Plymouth MP, Luke Pollard, suggested last week in Parliament that “the debate around the Type 31e Frigate could be resolved simply if we renamed if from a frigate to a corvette“. This proposal is unlikely to be welcomed by the Navy, the MoD or industrial partners but does raises questions about the Type 31’s capabilities and results from the general confusion over how surface combatants are to be classified.More
Posts by NavyLookout :
There are currently 20 former Royal Navy nuclear submarines awaiting disposal in Rosyth and Devonport. They do not represent a great hazard but maintaining them safely while they await dismantling is a growing drain on the defence budget. Nuclear submarines are arguably Britain’s most important defence assets but the failure to promptly deal with their legacy has been a national scandal. Although there has been discussion and consultation going back years, only recently has there been action to actually start the disposal process.
Babcock Marine has announced the formation of a consortium of shipbuilders and designers who will bid for the Type 31e Frigate. Design and construction of the 5 Royal Navy ships is worth around £1.25 Billion but a major goal of the programme is to attract export orders.More
In a previous article we discussed the importance of the Fleet Solid Support (FSS) ships to the future of the RN. Here we focus more on the industrial aspects of the project and look at why building these ships in the UK is the only sensible way forward.More
On 1st January 2017 the MoD published a press release that proclaimed it would be “the year of the Royal Navy”. Ministers may have come to regret such a bold statement but it certainly helped shine a spotlight on the service during turbulent times. Here we review some of the highlights and some of the difficulties the RN has experienced this year. More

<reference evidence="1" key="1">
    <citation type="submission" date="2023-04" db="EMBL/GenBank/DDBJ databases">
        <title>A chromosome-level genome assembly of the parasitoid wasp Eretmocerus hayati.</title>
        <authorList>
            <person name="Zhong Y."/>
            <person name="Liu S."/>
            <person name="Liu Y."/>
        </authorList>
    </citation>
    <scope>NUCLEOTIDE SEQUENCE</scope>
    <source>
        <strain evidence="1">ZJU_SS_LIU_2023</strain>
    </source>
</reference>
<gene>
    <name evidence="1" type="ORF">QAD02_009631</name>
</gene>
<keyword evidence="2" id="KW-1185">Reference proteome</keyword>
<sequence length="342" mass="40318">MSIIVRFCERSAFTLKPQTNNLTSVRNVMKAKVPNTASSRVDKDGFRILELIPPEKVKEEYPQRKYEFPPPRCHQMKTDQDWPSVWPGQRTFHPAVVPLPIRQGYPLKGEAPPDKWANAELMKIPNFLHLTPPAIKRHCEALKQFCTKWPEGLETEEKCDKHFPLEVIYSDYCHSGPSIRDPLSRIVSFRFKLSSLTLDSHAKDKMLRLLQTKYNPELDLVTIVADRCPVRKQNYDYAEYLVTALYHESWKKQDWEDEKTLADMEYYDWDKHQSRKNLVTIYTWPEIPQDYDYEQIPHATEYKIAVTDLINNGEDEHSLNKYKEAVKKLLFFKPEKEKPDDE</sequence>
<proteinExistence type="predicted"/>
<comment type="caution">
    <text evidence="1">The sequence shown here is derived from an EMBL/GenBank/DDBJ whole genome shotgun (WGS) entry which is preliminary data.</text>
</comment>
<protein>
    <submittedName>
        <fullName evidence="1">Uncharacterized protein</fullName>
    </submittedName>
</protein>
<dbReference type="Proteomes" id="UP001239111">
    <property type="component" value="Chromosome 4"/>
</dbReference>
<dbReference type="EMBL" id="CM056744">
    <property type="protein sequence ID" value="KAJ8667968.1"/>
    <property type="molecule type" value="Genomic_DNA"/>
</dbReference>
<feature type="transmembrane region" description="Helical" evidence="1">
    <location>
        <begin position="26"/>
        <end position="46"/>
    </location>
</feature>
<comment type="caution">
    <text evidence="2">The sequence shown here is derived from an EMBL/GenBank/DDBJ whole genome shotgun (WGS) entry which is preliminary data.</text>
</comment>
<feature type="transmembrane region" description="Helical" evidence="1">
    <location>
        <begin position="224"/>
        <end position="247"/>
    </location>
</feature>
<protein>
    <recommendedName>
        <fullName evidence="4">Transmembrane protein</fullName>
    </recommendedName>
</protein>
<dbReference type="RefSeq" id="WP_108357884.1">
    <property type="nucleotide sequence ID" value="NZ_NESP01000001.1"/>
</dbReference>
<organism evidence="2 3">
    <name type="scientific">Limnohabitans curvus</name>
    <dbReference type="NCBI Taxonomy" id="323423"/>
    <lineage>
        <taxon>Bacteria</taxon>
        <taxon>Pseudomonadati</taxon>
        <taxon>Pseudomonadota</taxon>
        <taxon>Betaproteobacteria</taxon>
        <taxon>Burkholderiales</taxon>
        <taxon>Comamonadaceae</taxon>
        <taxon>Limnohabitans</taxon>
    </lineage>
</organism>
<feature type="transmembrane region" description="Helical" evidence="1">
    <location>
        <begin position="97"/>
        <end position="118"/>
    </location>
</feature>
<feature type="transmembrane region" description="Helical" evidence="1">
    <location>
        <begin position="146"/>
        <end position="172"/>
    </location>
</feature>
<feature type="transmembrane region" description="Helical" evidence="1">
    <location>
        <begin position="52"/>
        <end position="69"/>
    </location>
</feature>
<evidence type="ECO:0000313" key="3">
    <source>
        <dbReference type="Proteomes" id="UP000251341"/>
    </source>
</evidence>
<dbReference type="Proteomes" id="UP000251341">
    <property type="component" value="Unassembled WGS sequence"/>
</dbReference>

Critical in the ongoing battle to detect hostile submarines is a little-known network of ocean sensors that support the more visible deployment of frigates and maritime patrol aircraft. Here we examine the history and development of this network, a key to UK maritime power.
“Navy’s new £3.1Bn aircraft carrier is leaking” screams the front-page headline in today’s Sun newspaper, The Daily Express then helpfully adds to the hysteria by claiming “the ship is sinking”. The simple facts of this rather routine occurrence is that a leaking stern seal on one of HMS Queen Elizabeth’s propeller shafts was discovered during sea trials and is allowing small amounts of water into the ship.More
The programme to construct the 4 submarines that will replace the Vanguard class boats, will soon become the largest defence project in the UK. Ballistic missile submarines are some of the most sensitive and closely guarded defence assets and there is understandably limited information about them in the public domain. At this early stage in the construction programme, we look at what is known about the Dreadnought project.More
Today HMS Queen Elizabeth formally commissions in the presence of the ship’s sponsor, Her Majesty the Queen. This ceremony marks the transition from being a ship to a warship as she becomes part of the Royal Navy, serving in the fleet potentially for 50 years. The Queen will arrive by royal train at Portsmouth Harbour and be taken by car to the ship which is alongside at Princess Royal Jetty. The ceremony will be held in the vast aircraft hangar with a reception for around 3,700 people including the ship’s company, their families and many invited guests. More